Memorial for true heritage saviour

A TRUE Australian hero who saved Sydney from the bulldozers and shaped a generation of activists, Croydon Park resident of over 55 years, Jack Mundey, will be honoured with a memorial following his death at 90 on May 10.

Through his pioneering role in the green bans movement, the union leader made environmental concerns mainstream and was named a National Living Treasure.
He was secretary of the NSW Builders Labourers Federation (BLF) when it imposed 42 union bans on potential construction sites in the state.
These green bans provided a lifeline for scores of resident action groups and played a crucial role in saving large tracts of Sydney from demolition to make way for property developments and expressways.
Without these bans, Sydney would not have retained much of its inner heritage suburbs like The Rocks, Woolloomooloo, Darlinghurst and Glebe, scores of heritage buildings in Sydney’s CBD, Kellys Bush Park in Hunters Hill, parts of Centennial Park and the Botanical Gardens, and housing for the Aboriginal community of Redfern.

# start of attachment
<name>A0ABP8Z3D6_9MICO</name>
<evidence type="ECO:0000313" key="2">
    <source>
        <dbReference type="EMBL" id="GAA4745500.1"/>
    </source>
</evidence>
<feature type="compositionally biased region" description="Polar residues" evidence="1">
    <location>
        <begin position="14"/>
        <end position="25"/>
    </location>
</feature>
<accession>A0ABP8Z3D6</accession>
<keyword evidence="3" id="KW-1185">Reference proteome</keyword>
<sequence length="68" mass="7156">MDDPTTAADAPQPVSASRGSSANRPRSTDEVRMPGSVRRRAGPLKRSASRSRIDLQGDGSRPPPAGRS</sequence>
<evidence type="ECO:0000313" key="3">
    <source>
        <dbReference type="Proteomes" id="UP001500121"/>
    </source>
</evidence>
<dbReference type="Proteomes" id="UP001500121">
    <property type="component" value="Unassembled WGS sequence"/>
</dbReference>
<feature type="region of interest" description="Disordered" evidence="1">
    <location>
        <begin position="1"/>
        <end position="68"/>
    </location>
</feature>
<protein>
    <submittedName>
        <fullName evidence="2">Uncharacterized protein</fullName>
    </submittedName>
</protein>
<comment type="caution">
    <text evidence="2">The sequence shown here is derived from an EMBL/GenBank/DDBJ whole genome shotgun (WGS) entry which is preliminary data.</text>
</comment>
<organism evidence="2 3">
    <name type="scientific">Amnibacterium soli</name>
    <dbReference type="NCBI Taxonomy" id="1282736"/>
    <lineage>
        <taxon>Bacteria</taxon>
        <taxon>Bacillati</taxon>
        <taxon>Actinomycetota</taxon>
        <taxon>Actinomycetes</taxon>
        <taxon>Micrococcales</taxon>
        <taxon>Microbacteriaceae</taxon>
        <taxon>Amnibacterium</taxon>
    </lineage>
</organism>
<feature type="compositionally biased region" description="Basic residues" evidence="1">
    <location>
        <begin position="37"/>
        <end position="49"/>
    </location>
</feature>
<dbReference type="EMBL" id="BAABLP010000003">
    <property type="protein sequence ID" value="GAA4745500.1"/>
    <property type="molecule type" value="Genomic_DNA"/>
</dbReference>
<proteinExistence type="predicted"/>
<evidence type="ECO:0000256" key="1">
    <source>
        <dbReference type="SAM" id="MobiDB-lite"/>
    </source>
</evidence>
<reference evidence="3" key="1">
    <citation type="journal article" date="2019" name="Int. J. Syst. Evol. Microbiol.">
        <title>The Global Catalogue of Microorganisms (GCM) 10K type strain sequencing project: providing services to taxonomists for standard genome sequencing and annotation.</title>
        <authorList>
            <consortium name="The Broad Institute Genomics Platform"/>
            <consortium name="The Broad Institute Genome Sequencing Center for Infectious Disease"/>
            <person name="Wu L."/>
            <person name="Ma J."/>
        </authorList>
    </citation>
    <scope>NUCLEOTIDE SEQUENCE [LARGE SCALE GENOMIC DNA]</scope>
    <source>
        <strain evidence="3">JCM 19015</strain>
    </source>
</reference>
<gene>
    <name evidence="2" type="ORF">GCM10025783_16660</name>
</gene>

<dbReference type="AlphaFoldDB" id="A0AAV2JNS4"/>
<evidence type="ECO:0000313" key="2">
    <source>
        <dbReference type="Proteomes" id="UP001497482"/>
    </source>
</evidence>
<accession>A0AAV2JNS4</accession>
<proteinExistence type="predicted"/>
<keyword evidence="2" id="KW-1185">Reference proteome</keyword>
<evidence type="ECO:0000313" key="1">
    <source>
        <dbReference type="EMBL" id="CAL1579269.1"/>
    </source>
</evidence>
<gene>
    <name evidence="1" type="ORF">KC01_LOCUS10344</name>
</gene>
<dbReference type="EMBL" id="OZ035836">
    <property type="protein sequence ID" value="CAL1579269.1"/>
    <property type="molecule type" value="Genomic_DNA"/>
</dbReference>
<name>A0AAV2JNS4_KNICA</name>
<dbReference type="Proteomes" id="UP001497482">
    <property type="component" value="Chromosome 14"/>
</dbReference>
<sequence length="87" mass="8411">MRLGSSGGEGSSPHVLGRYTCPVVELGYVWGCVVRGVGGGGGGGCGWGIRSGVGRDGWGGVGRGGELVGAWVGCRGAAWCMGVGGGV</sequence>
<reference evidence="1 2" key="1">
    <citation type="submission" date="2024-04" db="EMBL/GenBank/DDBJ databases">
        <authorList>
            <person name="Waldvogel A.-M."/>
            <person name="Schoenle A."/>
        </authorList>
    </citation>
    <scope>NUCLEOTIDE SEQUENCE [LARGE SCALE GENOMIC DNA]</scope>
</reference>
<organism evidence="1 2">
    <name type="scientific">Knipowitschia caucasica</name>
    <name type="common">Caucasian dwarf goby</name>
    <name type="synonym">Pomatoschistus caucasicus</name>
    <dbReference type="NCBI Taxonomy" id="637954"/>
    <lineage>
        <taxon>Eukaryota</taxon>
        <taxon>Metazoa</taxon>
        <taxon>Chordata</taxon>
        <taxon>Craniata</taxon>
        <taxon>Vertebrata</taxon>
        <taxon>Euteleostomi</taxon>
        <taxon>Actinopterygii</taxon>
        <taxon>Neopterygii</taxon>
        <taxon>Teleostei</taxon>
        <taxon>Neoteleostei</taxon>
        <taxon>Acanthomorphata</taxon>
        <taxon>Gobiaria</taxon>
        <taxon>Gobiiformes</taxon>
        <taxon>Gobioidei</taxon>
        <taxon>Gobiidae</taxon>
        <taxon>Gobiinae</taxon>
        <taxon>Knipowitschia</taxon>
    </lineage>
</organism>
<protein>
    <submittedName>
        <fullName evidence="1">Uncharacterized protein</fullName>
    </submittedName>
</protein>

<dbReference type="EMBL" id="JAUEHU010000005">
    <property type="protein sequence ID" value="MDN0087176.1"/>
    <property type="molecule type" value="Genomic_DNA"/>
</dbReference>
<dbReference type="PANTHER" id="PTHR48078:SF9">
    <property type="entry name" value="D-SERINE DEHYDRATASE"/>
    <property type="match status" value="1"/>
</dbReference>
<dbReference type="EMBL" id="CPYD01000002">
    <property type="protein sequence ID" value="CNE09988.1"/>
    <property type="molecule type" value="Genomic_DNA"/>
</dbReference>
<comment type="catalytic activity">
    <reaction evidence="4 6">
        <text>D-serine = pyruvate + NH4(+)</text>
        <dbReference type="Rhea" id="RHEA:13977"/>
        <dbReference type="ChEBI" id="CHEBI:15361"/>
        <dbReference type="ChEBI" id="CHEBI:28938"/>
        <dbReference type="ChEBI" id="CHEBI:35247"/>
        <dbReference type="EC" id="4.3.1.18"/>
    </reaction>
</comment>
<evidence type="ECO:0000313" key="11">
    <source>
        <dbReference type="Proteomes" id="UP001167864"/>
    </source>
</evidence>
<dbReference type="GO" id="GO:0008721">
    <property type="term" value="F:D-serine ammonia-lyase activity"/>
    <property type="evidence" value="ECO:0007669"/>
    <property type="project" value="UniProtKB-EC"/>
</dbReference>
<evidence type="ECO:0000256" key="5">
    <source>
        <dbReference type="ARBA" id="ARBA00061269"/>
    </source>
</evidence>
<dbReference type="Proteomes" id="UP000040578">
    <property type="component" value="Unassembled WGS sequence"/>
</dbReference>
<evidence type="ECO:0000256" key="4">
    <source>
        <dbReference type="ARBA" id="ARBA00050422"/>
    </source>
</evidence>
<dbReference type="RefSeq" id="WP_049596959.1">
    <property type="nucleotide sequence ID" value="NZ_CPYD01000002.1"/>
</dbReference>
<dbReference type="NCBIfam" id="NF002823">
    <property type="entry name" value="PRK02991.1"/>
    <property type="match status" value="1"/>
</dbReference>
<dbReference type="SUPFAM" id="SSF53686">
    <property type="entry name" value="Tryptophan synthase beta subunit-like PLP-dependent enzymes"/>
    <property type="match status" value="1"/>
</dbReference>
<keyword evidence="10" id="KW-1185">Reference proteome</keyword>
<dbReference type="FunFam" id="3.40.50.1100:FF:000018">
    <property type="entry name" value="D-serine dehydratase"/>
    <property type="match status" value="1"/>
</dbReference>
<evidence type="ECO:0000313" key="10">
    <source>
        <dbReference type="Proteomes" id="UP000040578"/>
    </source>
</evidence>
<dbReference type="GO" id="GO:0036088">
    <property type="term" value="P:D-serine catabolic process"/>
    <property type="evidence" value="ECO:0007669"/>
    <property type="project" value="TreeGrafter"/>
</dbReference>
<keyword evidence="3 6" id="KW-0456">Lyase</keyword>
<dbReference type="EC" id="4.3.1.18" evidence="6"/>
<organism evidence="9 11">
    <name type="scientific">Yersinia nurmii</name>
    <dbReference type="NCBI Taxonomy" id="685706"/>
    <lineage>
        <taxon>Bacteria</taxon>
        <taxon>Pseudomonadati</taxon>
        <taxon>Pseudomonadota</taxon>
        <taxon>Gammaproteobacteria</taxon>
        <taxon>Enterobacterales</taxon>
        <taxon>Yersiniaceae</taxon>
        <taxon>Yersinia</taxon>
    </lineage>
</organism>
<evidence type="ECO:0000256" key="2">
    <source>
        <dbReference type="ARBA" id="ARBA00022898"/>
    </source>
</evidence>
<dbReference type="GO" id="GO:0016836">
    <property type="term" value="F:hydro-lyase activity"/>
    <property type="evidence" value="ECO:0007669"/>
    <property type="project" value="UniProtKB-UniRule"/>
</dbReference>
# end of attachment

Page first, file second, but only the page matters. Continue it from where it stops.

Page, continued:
A friend of Mr Mundey for many years, Canterbury Bankstown Councillor Linda Eisler who put forward the motion for a memorial at last week’s council meeting, said he inspired Greens parties all over the world.
“He always acknowledged those ordinary workers in the 70s who gave up their pay for a liveable city,” she said.
“I have asked the council to investigate a park or green space, preferably in or near Croydon Park to be renamed Jack Mundey/Green Bans Park with signage, as well as establishing a Jack Mundey Environment and Heritage Award for Australia Day.”